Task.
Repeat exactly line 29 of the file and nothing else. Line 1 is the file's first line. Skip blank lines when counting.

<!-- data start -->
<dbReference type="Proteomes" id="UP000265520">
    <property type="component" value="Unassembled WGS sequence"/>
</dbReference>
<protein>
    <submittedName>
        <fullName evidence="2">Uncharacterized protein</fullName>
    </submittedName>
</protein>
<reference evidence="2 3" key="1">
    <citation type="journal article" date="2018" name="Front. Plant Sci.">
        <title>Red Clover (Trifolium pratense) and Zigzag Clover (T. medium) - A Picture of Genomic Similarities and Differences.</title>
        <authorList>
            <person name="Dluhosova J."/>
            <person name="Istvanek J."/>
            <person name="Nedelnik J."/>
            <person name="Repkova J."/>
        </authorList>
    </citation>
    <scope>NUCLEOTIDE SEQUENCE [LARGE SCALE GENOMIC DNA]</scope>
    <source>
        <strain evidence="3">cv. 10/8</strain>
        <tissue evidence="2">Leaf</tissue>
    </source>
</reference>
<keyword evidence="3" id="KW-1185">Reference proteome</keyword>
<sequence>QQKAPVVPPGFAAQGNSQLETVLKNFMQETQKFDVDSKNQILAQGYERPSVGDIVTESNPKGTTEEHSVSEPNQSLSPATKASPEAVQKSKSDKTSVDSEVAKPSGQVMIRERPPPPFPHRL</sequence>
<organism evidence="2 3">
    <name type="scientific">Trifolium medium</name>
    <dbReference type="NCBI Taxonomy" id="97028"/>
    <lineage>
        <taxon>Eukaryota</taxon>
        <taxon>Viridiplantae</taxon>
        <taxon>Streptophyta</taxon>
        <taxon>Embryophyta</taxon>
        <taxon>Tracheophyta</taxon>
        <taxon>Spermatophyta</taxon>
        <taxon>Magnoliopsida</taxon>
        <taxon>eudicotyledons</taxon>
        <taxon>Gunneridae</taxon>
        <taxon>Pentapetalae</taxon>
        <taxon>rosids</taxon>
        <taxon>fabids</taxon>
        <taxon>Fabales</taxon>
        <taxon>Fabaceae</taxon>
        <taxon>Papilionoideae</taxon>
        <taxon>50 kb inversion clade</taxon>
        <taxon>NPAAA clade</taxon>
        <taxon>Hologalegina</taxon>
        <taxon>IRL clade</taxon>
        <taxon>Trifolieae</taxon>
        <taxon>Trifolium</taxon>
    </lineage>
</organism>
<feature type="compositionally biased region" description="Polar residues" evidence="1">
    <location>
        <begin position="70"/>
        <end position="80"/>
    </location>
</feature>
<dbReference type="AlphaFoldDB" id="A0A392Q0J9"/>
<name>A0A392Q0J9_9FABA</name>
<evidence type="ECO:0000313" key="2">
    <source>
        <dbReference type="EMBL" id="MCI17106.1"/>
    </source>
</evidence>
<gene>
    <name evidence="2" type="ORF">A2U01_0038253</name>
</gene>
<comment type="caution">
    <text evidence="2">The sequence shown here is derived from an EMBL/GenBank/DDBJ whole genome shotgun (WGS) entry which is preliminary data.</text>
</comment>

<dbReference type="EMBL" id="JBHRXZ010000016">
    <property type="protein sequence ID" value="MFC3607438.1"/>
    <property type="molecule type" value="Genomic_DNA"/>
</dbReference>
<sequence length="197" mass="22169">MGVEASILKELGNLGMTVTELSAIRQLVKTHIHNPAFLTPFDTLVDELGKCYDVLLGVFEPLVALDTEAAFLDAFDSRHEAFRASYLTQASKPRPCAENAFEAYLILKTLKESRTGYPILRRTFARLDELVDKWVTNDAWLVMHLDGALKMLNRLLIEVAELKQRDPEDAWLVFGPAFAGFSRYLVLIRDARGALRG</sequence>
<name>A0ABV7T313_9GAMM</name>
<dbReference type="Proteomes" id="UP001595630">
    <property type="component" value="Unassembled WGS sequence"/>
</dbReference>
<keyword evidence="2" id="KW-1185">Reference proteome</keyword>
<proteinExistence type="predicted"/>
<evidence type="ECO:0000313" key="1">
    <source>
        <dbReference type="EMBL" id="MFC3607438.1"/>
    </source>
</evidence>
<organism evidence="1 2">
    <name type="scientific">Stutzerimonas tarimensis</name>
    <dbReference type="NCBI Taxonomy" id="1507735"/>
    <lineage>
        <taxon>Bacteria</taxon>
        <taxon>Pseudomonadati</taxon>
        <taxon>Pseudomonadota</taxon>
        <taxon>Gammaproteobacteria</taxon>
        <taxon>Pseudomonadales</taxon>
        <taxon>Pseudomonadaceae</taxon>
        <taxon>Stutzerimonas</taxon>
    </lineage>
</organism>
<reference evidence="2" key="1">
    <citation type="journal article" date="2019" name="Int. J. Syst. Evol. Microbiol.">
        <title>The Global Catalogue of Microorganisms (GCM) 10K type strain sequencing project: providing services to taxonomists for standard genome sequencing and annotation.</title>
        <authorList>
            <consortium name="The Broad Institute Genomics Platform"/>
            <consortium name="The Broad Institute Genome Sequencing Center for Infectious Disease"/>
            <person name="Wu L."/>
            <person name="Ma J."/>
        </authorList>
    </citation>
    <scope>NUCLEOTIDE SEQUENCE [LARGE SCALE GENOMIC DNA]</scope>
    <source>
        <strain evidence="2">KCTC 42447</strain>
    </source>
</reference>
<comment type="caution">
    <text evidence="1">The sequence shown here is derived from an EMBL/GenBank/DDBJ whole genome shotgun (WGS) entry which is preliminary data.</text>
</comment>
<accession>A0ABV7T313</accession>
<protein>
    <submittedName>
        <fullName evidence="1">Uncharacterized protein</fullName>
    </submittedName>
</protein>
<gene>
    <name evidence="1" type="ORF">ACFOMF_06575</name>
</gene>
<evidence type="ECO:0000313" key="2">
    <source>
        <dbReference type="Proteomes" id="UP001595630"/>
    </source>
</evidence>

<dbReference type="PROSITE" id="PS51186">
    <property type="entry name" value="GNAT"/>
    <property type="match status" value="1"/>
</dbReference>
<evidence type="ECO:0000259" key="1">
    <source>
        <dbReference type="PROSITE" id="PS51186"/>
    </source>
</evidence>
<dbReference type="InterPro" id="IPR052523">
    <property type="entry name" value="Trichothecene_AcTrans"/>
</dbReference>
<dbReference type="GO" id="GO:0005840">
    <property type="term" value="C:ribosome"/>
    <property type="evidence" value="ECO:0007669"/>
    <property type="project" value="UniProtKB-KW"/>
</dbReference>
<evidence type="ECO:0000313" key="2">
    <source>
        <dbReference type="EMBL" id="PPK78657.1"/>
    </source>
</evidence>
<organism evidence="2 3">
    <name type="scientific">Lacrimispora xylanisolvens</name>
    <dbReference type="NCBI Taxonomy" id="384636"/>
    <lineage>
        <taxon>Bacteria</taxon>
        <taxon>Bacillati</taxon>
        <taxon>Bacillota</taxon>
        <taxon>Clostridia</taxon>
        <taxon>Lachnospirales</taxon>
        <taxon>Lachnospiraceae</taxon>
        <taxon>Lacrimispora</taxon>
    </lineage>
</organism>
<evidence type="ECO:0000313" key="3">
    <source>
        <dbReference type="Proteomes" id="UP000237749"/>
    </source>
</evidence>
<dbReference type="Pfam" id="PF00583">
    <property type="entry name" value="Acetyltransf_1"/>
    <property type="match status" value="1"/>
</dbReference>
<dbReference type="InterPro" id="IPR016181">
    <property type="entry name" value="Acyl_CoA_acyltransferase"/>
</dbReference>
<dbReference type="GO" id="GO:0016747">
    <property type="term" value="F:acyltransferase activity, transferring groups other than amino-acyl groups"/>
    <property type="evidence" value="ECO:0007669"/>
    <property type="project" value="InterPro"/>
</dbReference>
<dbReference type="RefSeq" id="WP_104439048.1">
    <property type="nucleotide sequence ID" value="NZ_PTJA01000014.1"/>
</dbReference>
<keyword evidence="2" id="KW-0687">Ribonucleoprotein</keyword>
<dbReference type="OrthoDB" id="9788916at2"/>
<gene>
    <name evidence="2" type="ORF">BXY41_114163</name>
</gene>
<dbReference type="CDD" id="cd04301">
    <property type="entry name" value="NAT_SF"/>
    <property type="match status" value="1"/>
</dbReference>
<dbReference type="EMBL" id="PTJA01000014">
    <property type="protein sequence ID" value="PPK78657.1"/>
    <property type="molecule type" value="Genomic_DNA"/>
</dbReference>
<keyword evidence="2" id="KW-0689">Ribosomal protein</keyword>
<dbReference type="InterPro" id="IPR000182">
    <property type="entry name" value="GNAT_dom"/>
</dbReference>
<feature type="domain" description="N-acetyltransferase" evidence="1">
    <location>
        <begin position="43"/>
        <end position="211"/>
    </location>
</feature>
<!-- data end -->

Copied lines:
    <dbReference type="NCBI Taxonomy" id="97028"/>